London Climate Technology Show Renewables UK LRQA LRQA Theme OGV
Big job losses on cards as offshore oil and gas sector shrinks amid pandemic

Big job losses on cards as offshore oil and gas sector shrinks amid pandemic


Up to thousands of jobs reliant on the offshore gas industry could be lost in East Anglia as the dire economic fallout from the coronavirus crisis hits the sector, an expert predicts.

Simon Gray, chief executive of the East of England Energy Group (EEEG), said a huge contraction in the oil and gas sector was “hitting hard” in East Anglia - although Aberdeenshire, which is home to the UK’s offshore oil industry, will bear the brunt.

Crew numbers directly involved in servicing East Anglia’s unmanned offshore platforms for undersea gas pockets in the southern North Sea – which produces about a third of the UK’s gas needs supplying East Anglia, the Midlands and London and the South-East – are small and multinational. But there were many more in the supply chain, he said.

The number of workers on UK offshore oil and gas installations plummeted by around 4,000 as the UK went into lockdown. The sector also faces a second challenge from lower oil and gas prices, industry lobby group Oil & Gas UK (OGUK) said in its recently-published Workforce Insight 2020 report.

Overall, OGUK estimates there could be as many as 30,000 jobs lost from the sector as non-essential work is deferred and projects face the threat of cancellation. A chunk of these will be in East Anglia, said Mr Gray. “It’s really tough going,” he added.

OGUK’s figures for residential locations for the sector’s offshore workers show a concentration in East Anglia of 1,300 to 2,900 people. Because of the nature of the industry, these can work around the world. They are involved in a host of activities from catering and technical to maintenance and rigging work.

“We continue to see some very worrying signs for employment in the sector, with the uptake of furlough and continued suppression of global energy demand impacting our industry like many others in the wider economy,” said OGUK skills boss Dr Alix Thom.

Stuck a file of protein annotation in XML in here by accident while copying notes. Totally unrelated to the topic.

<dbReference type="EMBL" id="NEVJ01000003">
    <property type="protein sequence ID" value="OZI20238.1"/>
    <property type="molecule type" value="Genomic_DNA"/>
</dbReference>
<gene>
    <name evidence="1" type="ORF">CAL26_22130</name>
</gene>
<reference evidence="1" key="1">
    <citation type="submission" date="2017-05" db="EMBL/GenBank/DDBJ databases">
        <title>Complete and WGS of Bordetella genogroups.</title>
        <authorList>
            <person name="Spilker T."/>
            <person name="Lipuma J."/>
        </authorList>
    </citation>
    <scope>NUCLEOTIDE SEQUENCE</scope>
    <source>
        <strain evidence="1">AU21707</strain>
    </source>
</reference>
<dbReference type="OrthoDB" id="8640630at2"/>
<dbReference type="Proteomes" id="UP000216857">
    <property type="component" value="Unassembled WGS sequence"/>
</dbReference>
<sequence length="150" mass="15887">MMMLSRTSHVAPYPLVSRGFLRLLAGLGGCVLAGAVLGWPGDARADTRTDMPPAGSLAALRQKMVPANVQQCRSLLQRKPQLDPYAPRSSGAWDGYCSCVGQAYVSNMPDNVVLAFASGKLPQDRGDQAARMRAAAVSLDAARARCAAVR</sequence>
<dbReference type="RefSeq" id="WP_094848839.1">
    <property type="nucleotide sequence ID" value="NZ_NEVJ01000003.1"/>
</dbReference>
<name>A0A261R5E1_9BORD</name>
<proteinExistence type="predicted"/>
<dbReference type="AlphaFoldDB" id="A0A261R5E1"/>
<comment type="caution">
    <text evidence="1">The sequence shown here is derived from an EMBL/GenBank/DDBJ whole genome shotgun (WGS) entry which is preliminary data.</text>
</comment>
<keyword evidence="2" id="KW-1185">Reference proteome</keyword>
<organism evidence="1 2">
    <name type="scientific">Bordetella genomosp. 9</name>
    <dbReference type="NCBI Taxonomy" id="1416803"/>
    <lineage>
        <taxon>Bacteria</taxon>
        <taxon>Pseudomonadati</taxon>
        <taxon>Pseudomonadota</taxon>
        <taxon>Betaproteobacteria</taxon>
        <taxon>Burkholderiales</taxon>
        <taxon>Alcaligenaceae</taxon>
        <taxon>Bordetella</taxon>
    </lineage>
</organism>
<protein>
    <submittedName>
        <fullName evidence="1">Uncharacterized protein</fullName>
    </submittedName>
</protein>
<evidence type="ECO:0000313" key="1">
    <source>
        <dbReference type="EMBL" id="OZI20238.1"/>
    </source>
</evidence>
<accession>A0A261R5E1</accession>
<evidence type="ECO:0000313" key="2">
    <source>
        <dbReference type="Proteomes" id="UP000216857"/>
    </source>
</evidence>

Mr Gray said the sector here had made some “pretty big” transitions to the renewable energy sector as huge wind farms take shape off the East Anglian coast. But there was still a gap between more jobs in that sector becoming available, he added.

“Much of our marine industry and local supply chain have moved into these sectors,” he said. “While there is huge growth in these areas there is a little bit of a lull while we wait for the next rounds of construction projects such as the East Anglian Hub and Vattenfall’s Boreas and Vanguard developments.”

The southern North Sea is home to more than 100 gas fields and around 150 NUI (Normally Unmanned Installation) platforms. As the price of energy has fallen, flying visits using rig helipads have been replaced by maintenance crews docking sea vessels at platforms. Many rigs have been or are being decommissioned – a process involving “well plugging and abandonment” in which the UK is strong and which takes up about half the cost.

There could be scope to use some of the decommissioned rigs to create hydrogen – a “green” energy, said Mr Gray. The technology needs to be developed but this could potentially be extracted from sea water using electrolysis powered from East Anglia’s offshore wind turbines then piped in using the existing gas pipe infrastructure via Bacton. At the moment only a small amount of hydrogen can be mixed with natural gas to go into the grid, said Mr Gray.

But while permissions are sought for more wind farms and low carbon technologies developed, there will be many job losses, he predicted.

“As we see the end of the furlough scheme we will see a lot of people in the oil and gas industry losing their jobs. What we need to do is to transition them.

“We are talking many hundreds – probably getting into thousands (of jobs) in East Anglia,” he said. “It’s awful.”

But on the upside, offshore wind would need to quadruple over the next few years as the UK moves towards a low carbon economy, he added.

“From an industry point of view we want these solutions to come about as quickly as possible,” he said.


Read the latest issue of the OGV Energy magazine HERE.

Published: 31-10-2020

OGV Energy will use the information you provide on this form to be in touch with you and to provide updates and marketing. Please let us know all the ways you would like to hear from us:

OGV Magazine 61 wellpro